Tuesday, July 29, 2014

Vulnerability

Last week, I read Mitch Albom's bestseller, The Five People You Meet in Heaven. It is a book that tells the story of a man by the name of Eddie who dies, goes to heaven and meets five people who explain his life to him. [A full review is coming as soon as my son reads the book & does his summer reading assignment; I'm not going to make it easy for him to copy my thoughts, if you know what I mean.] But there is one thing I wanted to mention now about the book that particularly struck me. 

Throughout the book while Eddie is in heaven, there are flashbacks to his time on earth. In one of them, Albom pulls the curtain back to see some of the true feelings of Eddy. We witness what's really going on in his mind and heart. One is when he wakes from a dream when he is 33 years old.
"And then he wakes up. Sweating. Panting. Always the same. The worst part is not the sleeplessness. The worst part is the general darkness the dream leaves over him, a gray film that clouds the day. Even his happy moments feel encased, like holes jabbed in a hard sheet of ice. 
He dresses quietly and goes down the stairs. The taxi is parked by the corner, its usual spot, and Eddie wipes the moisture from its windshield. He never speaks about the darkness to Marguerite. She strokes his hair and says,' What's wrong?' and he says, 'Nothing, I'm just beat,' and leaves it at that. How can he explain such sadness when she is supposed to make him happy? The truth is he cannot explain it himself. All he knows it that something stepped in front of him, blocking his way, until in time he gave up on things, he gave up studying engineering, and he gave up on the idea of traveling. He sat down in his life. And there he remained" (118).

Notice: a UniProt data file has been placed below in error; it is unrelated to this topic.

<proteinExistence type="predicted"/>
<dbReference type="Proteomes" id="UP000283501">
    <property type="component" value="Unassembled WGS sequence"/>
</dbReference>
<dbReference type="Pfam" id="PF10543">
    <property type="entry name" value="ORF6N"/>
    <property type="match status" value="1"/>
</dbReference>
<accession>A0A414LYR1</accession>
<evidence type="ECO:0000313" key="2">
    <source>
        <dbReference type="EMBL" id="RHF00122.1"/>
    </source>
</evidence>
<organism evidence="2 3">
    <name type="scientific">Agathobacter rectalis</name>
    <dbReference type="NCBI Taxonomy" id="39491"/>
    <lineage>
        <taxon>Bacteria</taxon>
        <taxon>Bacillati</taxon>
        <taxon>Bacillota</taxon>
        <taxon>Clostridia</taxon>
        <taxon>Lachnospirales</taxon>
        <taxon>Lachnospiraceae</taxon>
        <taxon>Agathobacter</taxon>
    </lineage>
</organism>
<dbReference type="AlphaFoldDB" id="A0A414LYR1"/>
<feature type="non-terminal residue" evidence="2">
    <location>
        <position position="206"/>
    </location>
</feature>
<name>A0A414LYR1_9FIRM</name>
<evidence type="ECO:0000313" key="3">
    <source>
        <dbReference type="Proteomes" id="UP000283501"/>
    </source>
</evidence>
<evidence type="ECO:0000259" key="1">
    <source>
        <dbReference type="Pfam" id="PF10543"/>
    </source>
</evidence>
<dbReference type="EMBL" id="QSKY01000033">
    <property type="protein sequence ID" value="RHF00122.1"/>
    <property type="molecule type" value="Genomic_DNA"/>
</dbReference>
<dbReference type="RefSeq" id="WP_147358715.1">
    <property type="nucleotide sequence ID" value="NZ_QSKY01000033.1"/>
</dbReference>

The part that struck me is the part I underlined above. He never speaks about the darkness with his wife. She asks what's wrong and he says that nothing is wrong. He puts up a mask disguising the real issue going on in his heart. 

I wonder how many people really do this. How many people think its too dangerous to be vulnerable. How many people think its too risky to pull back the curtain of their life to allow someone to see inside.  When asked what is wrong, how many people will deflect the real issues and point to something simple . . . "I'm just tired." Why do so many people do this? Why do we do this? Why do I do this?

Vulnerability isn't easy. It is risky. It can be painful. But it is necessary if you are going to successfully deal with anything significant in your life. I've been thinking about this topic a lot recently and will continue to think about it. But until then . . .

Why do you think people avoid the risk and pain of vulnerability?

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